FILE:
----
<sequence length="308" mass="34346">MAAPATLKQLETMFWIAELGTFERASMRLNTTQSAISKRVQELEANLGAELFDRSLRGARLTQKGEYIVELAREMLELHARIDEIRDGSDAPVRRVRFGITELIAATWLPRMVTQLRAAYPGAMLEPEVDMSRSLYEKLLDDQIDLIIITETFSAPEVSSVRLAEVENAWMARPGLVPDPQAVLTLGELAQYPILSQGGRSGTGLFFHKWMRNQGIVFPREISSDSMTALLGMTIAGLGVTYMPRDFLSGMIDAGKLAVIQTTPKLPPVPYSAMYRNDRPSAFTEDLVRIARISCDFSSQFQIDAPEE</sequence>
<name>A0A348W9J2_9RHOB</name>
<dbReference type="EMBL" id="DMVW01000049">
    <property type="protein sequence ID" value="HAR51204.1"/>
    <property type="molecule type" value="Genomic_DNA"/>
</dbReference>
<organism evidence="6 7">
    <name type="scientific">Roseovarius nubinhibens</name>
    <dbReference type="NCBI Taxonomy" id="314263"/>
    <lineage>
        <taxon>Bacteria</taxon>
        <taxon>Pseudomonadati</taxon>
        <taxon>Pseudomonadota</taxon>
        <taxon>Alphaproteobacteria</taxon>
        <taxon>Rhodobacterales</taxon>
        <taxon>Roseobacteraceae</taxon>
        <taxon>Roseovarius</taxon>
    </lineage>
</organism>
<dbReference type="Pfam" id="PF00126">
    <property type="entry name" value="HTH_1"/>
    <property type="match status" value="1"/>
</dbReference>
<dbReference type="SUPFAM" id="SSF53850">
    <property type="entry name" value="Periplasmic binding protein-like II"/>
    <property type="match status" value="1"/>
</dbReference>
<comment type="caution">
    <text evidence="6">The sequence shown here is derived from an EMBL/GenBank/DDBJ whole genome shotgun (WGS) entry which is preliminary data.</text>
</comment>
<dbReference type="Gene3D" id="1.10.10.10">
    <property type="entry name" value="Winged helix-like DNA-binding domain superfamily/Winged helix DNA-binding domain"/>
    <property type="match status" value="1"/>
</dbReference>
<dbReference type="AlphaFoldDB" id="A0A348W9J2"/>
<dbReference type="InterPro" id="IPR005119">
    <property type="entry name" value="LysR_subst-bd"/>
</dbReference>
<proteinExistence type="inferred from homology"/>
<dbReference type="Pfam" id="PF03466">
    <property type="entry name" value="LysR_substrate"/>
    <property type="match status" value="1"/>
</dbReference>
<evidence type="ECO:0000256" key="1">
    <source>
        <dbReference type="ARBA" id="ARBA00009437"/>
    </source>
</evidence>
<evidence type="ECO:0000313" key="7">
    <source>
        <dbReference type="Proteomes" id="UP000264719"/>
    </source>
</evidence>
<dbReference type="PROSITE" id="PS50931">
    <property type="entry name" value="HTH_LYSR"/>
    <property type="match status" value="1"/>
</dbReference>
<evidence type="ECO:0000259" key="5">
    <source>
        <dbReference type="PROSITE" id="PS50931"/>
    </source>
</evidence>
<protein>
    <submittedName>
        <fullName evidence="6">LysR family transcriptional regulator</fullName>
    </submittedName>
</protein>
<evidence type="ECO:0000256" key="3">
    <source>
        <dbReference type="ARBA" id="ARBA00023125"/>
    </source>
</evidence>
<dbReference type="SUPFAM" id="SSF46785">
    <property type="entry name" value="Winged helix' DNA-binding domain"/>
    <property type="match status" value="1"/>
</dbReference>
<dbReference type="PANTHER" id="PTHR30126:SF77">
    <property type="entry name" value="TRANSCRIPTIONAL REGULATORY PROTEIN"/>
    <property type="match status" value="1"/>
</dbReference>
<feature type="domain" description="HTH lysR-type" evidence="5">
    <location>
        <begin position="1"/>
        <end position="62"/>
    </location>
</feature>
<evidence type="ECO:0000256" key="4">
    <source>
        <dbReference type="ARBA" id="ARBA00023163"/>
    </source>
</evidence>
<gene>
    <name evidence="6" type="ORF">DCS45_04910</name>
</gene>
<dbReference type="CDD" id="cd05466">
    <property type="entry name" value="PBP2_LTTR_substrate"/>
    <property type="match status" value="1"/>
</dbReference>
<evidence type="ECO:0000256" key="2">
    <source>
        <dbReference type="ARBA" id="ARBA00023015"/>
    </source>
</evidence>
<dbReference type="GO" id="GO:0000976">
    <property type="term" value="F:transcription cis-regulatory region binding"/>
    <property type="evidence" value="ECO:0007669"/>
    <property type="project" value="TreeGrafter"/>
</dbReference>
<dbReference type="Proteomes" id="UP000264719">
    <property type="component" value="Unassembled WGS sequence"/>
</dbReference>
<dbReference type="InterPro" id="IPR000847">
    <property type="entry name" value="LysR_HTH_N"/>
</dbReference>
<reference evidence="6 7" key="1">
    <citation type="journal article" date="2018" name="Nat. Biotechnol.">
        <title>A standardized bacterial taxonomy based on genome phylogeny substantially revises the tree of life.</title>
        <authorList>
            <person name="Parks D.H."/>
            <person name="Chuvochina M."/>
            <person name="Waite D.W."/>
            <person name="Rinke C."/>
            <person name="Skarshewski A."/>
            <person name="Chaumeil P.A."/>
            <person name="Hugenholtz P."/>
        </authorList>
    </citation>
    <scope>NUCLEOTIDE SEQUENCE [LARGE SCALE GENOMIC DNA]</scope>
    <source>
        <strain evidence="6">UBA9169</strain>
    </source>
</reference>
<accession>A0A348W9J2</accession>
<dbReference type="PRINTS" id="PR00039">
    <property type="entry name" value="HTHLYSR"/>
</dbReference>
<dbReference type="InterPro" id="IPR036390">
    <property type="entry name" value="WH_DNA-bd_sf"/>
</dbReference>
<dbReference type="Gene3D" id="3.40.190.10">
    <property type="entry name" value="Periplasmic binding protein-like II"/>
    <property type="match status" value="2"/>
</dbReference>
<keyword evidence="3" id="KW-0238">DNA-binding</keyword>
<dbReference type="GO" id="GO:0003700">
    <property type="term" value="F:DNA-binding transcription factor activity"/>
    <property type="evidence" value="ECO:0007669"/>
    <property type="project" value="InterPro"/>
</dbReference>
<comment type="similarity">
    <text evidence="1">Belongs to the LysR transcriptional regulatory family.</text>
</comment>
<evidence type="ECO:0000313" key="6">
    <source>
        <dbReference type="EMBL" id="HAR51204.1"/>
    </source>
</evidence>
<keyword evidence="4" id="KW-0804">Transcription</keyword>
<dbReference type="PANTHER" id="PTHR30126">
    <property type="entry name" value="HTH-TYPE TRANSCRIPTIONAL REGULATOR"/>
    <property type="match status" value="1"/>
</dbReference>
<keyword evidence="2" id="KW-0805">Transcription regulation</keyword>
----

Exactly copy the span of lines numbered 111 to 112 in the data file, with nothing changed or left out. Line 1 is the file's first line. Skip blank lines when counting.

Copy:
</dbReference>
<dbReference type="InterPro" id="IPR000847">